A five-day 'humanitarian pause' in Yemen that ended on Sunday (17 May) was not long enough to reach all those in need of food and other relief supplies, the United Nations World Food Programme (WFP) has warned.

The agency is calling for a series of breaks in the conflict to allow for the delivery of aid. Video footage released by the WFP showed a cargo plane carrying high-energy biscuits and fortified cereal arriving in Sana'a during a recent humanitarian pause.

During the 120-hour break, the UN agency said it dispatched food for more than 400,000 people and managed to reach some areas that were previously inaccessible.

But with transporters reluctant to send their trucks to areas where fighting and shelling continue, only half of those targeted were reached.

According to the WFP, almost half of the population in Yemen was food insecure even before the conflict, meaning that around 10 million people did not know where their next meal would come from. The United Nations estimates that the conflict has pushed many more Yemenis into hunger.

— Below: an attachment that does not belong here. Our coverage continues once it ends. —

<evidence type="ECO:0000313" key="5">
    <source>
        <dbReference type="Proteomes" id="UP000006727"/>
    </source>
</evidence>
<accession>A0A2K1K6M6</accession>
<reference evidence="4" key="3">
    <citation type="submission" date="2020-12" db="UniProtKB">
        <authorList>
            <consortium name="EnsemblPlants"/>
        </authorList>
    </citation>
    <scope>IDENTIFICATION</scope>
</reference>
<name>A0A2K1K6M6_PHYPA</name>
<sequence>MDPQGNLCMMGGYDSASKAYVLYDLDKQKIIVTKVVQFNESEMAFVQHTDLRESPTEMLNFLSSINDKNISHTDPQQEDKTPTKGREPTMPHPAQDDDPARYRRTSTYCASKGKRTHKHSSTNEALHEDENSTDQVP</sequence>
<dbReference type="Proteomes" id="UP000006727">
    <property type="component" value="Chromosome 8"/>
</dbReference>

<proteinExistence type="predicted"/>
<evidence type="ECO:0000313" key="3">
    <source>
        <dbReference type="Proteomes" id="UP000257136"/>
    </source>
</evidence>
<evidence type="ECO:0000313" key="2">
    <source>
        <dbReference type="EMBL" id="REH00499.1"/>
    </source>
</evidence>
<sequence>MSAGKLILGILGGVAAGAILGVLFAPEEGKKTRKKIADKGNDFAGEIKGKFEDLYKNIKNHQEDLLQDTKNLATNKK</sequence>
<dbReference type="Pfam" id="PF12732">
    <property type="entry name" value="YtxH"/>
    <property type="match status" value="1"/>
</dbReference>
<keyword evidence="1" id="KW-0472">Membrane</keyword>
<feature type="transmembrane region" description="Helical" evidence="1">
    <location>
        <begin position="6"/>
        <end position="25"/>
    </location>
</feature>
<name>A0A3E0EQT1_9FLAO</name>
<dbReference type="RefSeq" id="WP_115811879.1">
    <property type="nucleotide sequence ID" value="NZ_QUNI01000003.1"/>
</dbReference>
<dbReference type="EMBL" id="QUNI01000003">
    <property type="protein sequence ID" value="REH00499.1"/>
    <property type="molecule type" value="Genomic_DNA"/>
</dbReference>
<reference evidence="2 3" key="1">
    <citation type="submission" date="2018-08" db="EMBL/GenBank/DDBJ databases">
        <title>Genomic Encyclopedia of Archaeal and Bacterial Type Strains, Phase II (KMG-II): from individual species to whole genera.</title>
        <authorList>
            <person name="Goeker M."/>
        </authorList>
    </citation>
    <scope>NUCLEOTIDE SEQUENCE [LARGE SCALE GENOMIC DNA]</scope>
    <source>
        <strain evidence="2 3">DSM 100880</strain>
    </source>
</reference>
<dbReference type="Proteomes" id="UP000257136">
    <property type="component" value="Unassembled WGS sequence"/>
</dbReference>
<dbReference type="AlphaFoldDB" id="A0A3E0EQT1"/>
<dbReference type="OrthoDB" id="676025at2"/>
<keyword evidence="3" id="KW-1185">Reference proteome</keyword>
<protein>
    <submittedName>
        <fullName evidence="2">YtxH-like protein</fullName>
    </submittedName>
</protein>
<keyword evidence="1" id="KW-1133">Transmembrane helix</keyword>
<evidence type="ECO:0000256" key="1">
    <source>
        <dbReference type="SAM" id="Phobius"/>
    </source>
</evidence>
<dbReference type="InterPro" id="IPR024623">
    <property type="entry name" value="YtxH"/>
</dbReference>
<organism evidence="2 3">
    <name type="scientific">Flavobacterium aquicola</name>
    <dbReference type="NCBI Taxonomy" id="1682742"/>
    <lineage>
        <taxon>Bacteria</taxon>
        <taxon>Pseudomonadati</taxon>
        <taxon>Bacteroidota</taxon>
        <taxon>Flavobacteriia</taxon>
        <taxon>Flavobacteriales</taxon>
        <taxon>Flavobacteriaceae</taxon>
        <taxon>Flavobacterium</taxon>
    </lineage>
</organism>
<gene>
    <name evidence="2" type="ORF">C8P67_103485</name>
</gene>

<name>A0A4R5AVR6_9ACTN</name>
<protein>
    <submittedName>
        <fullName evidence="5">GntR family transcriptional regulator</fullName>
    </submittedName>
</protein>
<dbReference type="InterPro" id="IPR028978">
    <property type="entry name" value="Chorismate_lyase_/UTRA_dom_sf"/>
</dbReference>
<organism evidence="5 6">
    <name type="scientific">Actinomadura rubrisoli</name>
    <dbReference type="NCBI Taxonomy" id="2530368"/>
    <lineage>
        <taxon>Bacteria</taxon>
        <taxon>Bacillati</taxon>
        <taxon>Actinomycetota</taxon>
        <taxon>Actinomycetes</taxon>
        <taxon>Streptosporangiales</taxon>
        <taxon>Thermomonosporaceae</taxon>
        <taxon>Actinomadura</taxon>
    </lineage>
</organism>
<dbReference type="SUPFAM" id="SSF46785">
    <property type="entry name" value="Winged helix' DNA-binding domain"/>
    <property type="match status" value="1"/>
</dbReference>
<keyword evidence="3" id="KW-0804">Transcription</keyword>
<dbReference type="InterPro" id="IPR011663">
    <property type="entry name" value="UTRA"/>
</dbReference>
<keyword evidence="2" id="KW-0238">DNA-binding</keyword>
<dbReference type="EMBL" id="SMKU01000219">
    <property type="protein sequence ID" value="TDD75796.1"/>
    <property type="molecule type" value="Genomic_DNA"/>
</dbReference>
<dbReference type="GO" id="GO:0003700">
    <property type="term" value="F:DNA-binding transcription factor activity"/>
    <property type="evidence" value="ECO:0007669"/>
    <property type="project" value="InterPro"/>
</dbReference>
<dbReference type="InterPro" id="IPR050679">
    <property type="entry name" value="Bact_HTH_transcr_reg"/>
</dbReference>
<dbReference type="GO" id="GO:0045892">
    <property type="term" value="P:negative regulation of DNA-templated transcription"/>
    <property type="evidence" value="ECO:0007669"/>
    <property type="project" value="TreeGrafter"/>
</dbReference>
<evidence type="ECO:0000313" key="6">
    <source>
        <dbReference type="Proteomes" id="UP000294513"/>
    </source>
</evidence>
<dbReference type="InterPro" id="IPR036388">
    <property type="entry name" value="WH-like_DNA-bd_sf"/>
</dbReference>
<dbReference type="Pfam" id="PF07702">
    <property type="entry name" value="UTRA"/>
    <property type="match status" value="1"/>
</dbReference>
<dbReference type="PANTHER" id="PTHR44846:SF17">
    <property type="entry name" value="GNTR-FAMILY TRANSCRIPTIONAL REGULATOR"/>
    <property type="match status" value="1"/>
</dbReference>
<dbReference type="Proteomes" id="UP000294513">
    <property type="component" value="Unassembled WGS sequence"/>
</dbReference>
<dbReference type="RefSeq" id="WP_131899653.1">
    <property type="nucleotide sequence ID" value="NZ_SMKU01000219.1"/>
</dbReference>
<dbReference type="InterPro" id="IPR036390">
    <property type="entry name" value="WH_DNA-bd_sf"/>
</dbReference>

WFP Yemen director Purnima Kashyap said: "This conflict has displaced a lot of people. It has, with the commercial cargo embargo of both food and fuel, disrupted the local market and both food and fuel have become very scarce in the country.

"Before the conflict started, already we had over 10 million people who were food insecure, and with this embargo the numbers have definitely increased. We find that many markets are without food and where there is food the prices are very high."

UN chief Ban Ki-moon on Wednesday (20 May) announced talks between warring Yemeni parties in Geneva on 28 May to end over seven weeks of war.

The move is aimed at defusing the deepening crisis in the southern Arabian Peninsula, where Saudi-led forces killed at least 15 Houthis in the latest air strikes of a campaign to restore President Abd-Rabbu Mansour Hadi.